Tag: smartphone payments

Smartphone payments growth: Biometrics to play major role

Recent research reveals that biometrics will be essential for speeding up mobile payments adoption.

A study conducted by Lux Research has concluded that biometrics security technologies will play a vital role in the growth of smartphone payments and that current mobile payment system will need to include biometrics to hasten adoption and meet expectations of huge growth rates. According to Tiffany Huang – a Lux Research analyst and author of the 50-page report, “Securing Mobile Payments with Biometric Authentication” – in order to be successful in the future, developers of payment software and smartphone vendors need to consider a variety of new biometric techniques and the multimodal approach.

Biometrics technologies could make mobile payments more appealing to smartphone users.

According to a US Federal Reserve survey published back in 2015, 75% of the 2,137 people surveyed said that they didn’t use mobile payments because they felt it was easier to pay with credit/debit cards or cash. Meanwhile, 59% refrained from paying with their mobile device because they were worried about privacy and security, reported Computerworld.

Smartphone Payments - biometrics technology“Once biometrics are adopted to assure users [and banks] of security, it will help drive mobile payment adoption,” said Huang.

Essentially, until American consumers see the value in using a mobile device to make payments instead of a credit card, and view it as safe, m-payments adoption will never take off on a large scale. However, biometrics could change that.

Huang stated in an interview that “Biometrics are needed to improve mobile payment usage,” adding that “It’s hard to see one biometric usage winning in the medium-to-far-term.”

Different biometric approaches would be needed depending on the smartphone payments.

Huang researched many companies in the mobile payments ecosystem, such as credit companies and banks as well as software and hardware designers, and evaluated new biometrics technologies based on cost, security and ease of use. Among the technologies examined were fingerprint scans and scans of palm veins, irises, eyeprints, electrocardiograms (ECGs), faces and voices.

What was found was that different biometric approaches are required depending on the type of mobile transaction. For instance, the vast majority of customers wouldn’t want to pose for a few seconds for a voice or facial scan in front of other customers waiting behind them in line. On the other hand, while palm vein sensors would be a far more ideal in-store point-of-sale biometrics technology, the cost of such authentication technology is far too high to be considered a practical option.

In her report Huang noted that as new smartphone payment platforms are introduced by companies like Walmart, it becomes harder for a single biometric approach to dominate. Nevertheless, she believes that the mobile payments industry will play a role in shaping which biometrics technology gains popularity.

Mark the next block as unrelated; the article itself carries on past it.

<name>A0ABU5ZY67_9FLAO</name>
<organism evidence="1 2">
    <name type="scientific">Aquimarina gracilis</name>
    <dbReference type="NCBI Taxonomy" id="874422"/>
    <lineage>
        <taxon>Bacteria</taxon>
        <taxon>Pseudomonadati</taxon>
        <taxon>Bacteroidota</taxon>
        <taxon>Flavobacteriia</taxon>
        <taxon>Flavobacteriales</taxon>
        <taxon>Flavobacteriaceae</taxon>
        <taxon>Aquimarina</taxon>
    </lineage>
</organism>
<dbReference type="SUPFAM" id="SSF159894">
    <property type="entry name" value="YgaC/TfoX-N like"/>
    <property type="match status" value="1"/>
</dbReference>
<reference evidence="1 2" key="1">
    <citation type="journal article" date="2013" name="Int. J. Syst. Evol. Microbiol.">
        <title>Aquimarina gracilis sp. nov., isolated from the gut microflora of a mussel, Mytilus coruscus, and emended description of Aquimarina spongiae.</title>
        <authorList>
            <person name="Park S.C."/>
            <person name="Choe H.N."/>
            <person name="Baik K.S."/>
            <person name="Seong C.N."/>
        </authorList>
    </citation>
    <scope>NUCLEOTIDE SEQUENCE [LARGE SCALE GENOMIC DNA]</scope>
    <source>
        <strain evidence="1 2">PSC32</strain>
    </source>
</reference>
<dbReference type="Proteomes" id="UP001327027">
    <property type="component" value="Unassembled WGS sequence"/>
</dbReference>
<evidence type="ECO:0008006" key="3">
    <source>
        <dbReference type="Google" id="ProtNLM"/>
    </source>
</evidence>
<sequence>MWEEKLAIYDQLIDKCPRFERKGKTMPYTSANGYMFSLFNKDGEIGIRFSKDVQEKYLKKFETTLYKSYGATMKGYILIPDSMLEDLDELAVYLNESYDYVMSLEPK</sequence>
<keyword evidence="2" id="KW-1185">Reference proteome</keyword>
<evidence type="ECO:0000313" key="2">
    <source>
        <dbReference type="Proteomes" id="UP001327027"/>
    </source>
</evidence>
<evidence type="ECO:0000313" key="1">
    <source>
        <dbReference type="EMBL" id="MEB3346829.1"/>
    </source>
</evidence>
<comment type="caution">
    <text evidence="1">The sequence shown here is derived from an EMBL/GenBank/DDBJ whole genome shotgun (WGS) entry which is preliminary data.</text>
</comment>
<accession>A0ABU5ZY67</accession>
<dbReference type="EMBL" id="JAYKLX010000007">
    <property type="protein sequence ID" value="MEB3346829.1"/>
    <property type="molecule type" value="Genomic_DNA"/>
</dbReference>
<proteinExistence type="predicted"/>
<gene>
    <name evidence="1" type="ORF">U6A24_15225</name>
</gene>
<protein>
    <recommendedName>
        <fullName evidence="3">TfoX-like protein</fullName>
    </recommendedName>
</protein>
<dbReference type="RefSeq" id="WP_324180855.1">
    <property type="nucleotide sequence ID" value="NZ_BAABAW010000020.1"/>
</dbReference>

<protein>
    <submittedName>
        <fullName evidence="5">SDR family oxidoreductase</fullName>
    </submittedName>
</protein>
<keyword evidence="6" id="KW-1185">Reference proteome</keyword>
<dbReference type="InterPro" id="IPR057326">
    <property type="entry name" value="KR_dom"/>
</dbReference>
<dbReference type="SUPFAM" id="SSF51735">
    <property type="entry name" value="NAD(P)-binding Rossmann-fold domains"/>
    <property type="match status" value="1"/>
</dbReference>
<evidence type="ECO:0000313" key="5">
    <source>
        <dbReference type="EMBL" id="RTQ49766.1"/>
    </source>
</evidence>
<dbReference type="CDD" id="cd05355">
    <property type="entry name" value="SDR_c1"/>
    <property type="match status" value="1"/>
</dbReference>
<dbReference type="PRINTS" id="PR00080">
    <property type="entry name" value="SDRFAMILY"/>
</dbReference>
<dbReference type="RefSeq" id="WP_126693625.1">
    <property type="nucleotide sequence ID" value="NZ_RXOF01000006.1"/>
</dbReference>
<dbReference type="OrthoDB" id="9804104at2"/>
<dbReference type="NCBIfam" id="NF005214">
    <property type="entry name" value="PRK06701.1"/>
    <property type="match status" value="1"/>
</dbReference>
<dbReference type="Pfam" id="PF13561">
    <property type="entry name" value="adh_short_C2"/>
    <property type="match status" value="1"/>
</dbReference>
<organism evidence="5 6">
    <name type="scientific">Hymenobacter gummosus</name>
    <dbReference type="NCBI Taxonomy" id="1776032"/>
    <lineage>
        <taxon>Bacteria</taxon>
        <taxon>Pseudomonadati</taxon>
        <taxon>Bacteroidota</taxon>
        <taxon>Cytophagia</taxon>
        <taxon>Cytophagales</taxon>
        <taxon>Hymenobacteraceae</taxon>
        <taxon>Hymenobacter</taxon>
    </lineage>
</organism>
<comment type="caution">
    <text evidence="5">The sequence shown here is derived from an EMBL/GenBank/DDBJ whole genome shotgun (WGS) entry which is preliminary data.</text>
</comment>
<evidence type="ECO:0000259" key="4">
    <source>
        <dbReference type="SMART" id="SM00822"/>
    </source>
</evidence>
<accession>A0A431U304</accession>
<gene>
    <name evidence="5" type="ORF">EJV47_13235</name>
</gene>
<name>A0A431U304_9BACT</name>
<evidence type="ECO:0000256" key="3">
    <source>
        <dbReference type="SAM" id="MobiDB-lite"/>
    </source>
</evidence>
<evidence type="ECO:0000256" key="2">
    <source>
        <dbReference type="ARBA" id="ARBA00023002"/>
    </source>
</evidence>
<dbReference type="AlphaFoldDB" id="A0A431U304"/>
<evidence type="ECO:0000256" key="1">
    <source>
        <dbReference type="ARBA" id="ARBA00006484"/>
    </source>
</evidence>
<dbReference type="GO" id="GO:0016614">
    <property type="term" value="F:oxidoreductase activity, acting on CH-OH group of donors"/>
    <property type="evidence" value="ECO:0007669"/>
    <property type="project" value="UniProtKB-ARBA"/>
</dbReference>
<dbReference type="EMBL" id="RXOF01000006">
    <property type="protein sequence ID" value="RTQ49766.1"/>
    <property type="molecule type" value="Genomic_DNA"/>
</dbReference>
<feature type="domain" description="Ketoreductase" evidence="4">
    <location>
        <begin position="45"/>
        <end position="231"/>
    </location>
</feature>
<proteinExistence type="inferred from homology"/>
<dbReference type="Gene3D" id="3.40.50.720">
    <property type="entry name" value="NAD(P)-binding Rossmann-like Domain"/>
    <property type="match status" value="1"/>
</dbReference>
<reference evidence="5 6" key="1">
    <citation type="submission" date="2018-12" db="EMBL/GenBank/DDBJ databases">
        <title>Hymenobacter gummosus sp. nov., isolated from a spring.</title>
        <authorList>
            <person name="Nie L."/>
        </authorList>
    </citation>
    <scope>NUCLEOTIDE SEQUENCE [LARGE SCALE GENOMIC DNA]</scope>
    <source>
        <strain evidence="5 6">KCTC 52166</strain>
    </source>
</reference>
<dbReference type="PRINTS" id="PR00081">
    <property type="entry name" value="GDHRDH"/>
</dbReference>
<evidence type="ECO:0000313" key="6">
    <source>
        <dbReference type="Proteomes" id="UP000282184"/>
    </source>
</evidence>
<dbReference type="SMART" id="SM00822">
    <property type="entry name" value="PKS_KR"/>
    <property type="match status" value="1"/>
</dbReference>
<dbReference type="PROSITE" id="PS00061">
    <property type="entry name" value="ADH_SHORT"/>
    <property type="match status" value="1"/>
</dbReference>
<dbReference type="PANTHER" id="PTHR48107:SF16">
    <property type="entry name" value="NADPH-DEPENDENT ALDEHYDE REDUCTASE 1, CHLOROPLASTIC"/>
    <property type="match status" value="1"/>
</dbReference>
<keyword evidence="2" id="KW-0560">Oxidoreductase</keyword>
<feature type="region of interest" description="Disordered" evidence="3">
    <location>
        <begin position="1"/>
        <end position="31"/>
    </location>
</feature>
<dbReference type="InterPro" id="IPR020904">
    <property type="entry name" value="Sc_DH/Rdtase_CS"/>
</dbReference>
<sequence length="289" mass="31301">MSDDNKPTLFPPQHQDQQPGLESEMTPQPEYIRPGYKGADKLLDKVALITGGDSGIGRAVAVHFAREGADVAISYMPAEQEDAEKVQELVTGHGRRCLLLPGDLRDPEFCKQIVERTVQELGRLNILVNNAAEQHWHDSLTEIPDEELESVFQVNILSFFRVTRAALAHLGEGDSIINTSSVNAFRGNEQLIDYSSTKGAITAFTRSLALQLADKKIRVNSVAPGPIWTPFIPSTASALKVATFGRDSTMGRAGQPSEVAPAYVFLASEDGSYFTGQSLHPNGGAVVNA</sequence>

M-payments have yet to take off in the travel sector

Airlines see a mere 13% of volume on mobile devices according to new report.

A recent report from Netherlands-based global multichannel payment company Adyen revealed that travel made up 15.5% of mobile transactions on its global payments network in Q1 2016. While m-payments made up 32% of overall online payments in this year’s first quarter, in the travel sector, the share plummets to 15%. According to Adyen, these findings show that there is opportunity to extend the reach of smartphones and tablets in the travel industry.

Compared to other industries, the travel sector sees significantly fewer mobile transactions.

The report – Mobile Payments Index 2016: Travel Edition – shows that while accommodation services see 17% of volume on mobile devices, airlines see only 13%. Also, tablets are the preferred choice among mobile devices when it comes to booking in the travel industry.

m-payments travel industryPresident of North America at Adyen, Kamran Zaki, stated that the travel sector is seeing notably fewer browser-based payments happen on mobile compared to other industries. Zaki added that “an average of only 15 percent of online payments take place on a mobile device, compared to over 30 percent across all verticals” among airline and accommodation merchants on the Adyen platform.

However, airlines investing in mobile offerings are seeing higher m-payments activity.

Even though only 13% of transactions for airlines are occurring on mobile, Adyen’s report also pointed out that the airlines investing in their mobile offerings are actually seeing higher than average activity in regard to mobile payments.

For instance, European airline Transavia has a share of mobile payments that is 65% higher than the average.

Adyen CCO Roelant Prins said “We are moving to a future where many loyal travel industry customers will make their entire journey in-app, from initial booking to final checkout, with payments as a key step in that journey.” He added that aside from in-app, travel merchants who invest in optimized experiences for web browsers across key types of devices are already seeing a significant increase in their mobile transaction volume.

Adyen believes that the travel industry has more opportunity to take a larger share of m-payments by branching into other mobile services like smartphone check-in among other convenient customer services.